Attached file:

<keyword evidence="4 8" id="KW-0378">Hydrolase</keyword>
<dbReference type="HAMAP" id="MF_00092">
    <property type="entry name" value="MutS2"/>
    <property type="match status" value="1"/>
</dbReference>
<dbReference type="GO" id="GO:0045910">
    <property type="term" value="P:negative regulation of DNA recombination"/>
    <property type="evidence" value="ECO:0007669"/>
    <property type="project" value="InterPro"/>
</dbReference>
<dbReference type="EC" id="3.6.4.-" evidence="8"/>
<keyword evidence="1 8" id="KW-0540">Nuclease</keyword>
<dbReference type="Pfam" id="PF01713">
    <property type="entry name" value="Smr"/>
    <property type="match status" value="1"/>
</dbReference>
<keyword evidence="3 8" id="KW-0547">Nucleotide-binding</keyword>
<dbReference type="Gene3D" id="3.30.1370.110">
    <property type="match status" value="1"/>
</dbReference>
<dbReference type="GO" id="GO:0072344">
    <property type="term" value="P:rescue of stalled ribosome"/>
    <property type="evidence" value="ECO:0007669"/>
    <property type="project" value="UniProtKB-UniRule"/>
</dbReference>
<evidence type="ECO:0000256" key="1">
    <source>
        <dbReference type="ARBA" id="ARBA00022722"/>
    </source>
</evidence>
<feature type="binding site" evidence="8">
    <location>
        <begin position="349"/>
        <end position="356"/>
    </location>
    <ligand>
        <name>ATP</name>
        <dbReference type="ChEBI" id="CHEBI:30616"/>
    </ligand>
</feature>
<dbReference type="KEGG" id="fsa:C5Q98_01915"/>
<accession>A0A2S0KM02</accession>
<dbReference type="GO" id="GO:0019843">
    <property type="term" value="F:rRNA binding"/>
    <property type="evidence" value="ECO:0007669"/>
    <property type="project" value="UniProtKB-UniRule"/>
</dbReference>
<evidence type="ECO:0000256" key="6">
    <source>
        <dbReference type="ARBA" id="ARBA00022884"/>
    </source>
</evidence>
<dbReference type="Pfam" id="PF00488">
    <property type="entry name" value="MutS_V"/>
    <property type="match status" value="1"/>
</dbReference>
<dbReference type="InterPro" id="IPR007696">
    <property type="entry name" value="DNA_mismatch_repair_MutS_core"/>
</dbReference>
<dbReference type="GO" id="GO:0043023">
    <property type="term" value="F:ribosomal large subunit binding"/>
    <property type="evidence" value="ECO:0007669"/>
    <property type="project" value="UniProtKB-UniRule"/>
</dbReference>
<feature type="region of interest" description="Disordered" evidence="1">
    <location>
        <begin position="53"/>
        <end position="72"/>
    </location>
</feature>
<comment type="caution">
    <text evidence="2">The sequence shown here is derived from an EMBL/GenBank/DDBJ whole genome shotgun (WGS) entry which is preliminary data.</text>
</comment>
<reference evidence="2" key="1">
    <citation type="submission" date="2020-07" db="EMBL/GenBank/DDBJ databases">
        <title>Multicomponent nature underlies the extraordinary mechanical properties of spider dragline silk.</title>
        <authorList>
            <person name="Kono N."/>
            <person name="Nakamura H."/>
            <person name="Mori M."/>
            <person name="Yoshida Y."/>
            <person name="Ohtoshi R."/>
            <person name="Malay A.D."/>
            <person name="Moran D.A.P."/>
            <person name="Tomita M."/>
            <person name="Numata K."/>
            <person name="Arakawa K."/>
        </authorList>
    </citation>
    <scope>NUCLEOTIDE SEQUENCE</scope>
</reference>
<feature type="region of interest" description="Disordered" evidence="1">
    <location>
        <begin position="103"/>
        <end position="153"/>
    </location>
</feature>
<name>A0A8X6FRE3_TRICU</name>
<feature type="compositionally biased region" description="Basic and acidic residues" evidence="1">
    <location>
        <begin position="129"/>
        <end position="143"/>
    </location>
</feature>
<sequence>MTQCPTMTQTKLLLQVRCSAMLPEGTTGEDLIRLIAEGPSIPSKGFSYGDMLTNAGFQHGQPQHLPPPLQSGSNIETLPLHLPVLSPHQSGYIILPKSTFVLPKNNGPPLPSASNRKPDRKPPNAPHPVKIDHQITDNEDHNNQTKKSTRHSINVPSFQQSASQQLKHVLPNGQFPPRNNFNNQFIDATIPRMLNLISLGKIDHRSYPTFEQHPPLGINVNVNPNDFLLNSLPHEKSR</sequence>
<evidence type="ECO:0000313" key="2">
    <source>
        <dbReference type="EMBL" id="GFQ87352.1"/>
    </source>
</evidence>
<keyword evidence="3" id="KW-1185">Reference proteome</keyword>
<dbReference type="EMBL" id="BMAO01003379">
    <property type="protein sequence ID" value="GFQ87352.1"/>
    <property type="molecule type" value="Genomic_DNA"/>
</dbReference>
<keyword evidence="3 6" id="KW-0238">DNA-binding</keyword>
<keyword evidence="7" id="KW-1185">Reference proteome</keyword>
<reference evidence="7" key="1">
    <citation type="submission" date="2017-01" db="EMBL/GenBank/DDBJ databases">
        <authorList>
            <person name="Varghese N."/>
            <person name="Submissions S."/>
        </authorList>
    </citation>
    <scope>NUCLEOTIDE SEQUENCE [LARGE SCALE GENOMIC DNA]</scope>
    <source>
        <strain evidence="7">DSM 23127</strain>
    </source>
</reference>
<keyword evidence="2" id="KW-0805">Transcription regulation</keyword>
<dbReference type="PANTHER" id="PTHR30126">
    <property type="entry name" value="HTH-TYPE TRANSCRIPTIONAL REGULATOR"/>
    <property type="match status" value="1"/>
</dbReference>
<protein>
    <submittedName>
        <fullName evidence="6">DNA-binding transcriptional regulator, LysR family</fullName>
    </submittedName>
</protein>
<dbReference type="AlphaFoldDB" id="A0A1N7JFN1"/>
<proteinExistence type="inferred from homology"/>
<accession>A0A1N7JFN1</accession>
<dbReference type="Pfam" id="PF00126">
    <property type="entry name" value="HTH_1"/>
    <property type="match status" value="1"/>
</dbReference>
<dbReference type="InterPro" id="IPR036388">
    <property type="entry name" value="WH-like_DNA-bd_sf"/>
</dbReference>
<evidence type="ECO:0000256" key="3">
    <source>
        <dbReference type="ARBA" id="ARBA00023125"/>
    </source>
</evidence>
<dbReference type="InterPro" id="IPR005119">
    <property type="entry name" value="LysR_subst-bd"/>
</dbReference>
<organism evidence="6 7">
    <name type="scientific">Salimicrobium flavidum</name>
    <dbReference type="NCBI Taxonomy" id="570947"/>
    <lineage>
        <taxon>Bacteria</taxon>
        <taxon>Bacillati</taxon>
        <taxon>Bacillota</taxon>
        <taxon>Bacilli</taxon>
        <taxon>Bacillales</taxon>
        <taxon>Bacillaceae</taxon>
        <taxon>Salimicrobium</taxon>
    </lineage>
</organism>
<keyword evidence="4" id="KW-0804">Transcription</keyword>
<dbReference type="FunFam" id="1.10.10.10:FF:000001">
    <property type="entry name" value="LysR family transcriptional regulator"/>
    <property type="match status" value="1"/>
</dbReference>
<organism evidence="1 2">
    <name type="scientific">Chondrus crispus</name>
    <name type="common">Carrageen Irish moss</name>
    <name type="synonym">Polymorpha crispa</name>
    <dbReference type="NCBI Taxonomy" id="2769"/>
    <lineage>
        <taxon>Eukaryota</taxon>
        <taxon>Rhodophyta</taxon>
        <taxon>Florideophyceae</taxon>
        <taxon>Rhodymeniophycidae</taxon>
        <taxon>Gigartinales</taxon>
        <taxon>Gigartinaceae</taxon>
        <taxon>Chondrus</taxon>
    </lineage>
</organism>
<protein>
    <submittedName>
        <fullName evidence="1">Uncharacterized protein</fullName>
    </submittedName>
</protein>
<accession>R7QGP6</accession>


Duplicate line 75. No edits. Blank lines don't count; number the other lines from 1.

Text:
    <citation type="submission" date="2020-07" db="EMBL/GenBank/DDBJ databases">